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Medication Adherence-DBediako


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Medication Adherence-DBediako

  1. 1. Daniel Bediako, Pharm.D Candidate 2015 Sarah Amering, Pharm.D; BCACP Ruth Fertel/Tulane University Community Health Center September, 2014 Medication Adherence 1
  2. 2. Objectives  Define medication adherence  Identify some benefits of medication adherence  Provide statistics on medication nonadherence  Emphasize the economic burden of med. nonadherence  Explain the five dimensions of medication nonadherence  Suggest practical strategies to improve medication adherence 2
  3. 3. What is Medication Adherence? It refers to the patient’s conformance with the provider’s recommendation with respect to timing, dosage, and frequency of medication-taking during the prescribed length of time. Source: WHO 2003 3
  4. 4. Benefits of Medication Adherence  Enhances patient safety  Decreases health care costs  Improves long-term therapies and outcomes  Good investment for tackling chronic conditions 4
  5. 5. Med. Non-adherence Statistics  Patients with psychiatric disabilities are less likely to be compliant  Overall, about 20% to 50% of patients are non-adherent to medical therapy  Nonadherence to medications is estimated to cause 125,000 deaths annually  People with chronic conditions only take about half of their prescribed medications 5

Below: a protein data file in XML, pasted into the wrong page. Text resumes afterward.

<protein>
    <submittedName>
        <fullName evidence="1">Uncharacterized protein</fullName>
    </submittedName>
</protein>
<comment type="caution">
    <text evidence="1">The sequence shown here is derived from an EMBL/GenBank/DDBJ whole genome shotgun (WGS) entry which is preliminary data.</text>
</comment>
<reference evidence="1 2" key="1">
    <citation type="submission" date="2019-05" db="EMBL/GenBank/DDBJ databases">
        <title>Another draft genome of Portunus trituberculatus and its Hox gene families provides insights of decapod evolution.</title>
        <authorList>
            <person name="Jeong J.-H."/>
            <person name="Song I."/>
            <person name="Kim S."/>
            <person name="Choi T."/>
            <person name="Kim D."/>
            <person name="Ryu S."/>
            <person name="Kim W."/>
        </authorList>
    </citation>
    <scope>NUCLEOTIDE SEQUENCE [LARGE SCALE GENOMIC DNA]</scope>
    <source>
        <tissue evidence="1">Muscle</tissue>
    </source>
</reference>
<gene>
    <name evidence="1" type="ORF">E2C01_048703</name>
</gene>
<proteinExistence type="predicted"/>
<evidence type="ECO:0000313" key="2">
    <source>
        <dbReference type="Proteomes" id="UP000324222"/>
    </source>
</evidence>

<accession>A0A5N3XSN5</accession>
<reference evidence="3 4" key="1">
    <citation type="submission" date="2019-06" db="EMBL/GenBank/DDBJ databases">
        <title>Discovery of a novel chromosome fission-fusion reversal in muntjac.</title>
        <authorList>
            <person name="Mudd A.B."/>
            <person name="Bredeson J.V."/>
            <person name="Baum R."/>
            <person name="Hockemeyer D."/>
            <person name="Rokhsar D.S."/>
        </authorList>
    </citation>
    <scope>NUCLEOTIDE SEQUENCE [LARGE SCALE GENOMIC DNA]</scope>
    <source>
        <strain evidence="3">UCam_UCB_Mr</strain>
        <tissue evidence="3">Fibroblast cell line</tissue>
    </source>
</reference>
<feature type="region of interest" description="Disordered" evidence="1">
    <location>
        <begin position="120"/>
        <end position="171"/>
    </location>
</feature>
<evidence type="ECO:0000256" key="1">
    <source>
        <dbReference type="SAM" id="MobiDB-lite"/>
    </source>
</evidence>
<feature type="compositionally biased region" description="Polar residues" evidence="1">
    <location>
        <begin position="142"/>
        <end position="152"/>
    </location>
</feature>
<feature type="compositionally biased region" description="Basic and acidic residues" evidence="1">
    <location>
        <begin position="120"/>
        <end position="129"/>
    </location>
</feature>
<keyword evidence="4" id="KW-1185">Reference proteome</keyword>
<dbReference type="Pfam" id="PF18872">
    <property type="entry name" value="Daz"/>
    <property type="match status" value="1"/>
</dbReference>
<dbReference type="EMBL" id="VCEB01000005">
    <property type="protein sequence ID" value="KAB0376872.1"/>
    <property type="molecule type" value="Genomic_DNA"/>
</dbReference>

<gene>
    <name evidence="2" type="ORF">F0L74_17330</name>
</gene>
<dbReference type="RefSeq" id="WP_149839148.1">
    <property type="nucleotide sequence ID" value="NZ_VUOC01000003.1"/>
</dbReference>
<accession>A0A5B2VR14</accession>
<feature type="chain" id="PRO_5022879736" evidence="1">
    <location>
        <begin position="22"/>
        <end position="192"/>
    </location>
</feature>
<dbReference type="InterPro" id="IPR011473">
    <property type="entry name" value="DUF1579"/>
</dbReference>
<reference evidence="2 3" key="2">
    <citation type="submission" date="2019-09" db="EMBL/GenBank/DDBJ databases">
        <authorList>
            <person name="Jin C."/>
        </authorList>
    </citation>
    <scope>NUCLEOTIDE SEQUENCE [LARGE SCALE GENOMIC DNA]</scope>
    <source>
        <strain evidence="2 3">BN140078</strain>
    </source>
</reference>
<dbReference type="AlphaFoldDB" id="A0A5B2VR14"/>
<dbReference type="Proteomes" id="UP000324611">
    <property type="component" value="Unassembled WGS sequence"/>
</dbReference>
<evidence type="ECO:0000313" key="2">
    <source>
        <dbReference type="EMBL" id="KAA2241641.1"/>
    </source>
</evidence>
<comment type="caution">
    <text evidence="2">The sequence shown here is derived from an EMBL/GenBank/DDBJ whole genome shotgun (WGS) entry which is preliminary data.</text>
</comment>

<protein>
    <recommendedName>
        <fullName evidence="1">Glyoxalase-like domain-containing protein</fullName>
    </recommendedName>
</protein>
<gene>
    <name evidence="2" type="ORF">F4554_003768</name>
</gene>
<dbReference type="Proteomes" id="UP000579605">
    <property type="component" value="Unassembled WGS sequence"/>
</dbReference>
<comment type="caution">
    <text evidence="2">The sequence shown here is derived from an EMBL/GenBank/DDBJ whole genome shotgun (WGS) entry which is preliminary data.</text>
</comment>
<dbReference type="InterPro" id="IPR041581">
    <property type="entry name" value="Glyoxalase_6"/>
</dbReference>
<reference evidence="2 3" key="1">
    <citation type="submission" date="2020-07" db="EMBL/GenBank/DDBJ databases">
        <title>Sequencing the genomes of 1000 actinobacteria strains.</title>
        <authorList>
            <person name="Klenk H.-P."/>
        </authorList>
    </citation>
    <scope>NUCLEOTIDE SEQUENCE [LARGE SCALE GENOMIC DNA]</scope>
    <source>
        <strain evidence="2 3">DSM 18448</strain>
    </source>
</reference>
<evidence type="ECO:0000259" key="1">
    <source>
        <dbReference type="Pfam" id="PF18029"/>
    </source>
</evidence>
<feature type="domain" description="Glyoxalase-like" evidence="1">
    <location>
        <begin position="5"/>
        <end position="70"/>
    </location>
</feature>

6. 6. Med. Non-adherence Statistics  Adherence drops with long waiting times at clinics or long time lapses between appointments  1 in 5 patients started on warfarin therapy for atrial fibrillation discontinue therapy within 1 year  Adherence to treatment regimens for high blood pressures is estimated to be between 50% and 70 %  Rates of adherence have not changed much in the last 3 decades, despite WHO and Institute of Medicine (IOM) improvement goals 6
  7. 7. Cost of Medication Non-adherence  Annually, non-adherence costs $2,000 per patient in physician visits  Nonadherence results in an economic burden of $100 to $300 billion per year  Nonadherence accounts for 10% to 25% of hospital and nursing home admissions  The rate of non-adherence is expected to increase as the burden of chronic disease increases  Revenue loss by major pharmaceutical class  Source: Capgemini Group (pls. refer to last sheet) 7
  8. 8. The Five Dimensions Of Non-adherence  Defines adherence as a multidimensional phenomenon determined by the interplay of five sets of factors.  A holistic approach to address improve medication adherence.  These dimensions interact with one another.  Are patients solely responsible for taking their treatments? 8
  9. 9. The Five Dimensions Of Non-Adherence 9
  10. 10. The Five Dimensions Of Non-Adherence  Socio-economic factors  Poverty  Illiteracy  Unemployment  Family dysfunction  High cost of transport  High cost of medication  Low level of education  Poor socioeconomic status  Unstable living conditions  Long distance from treatment centre  Condition-Related factors  Disability level  Follow-up treatment,  Emphasis on adherence  Available effective treatments  Progression /severity of the disease  Co-morbidities (e.g. Depression and drug/alcohol abuse) 10
  11. 11. The Five Dimensions Of Non-Adherence  Therapy-Related factors  Side-effects  Treatment duration  Available medical support  Complex medical regimen  Previous treatment failures  Immediate beneficial effects  Frequent changes in treatment  Patient-Related factors  Forgetfulness  Low motivation  Psychosocial stress  Disbelief in the diagnosis  Low treatment expectations  Low attendance at follow-up  Lack of acceptance of monitoring  Disease symptoms and treatment  Hopelessness and negative feelings 11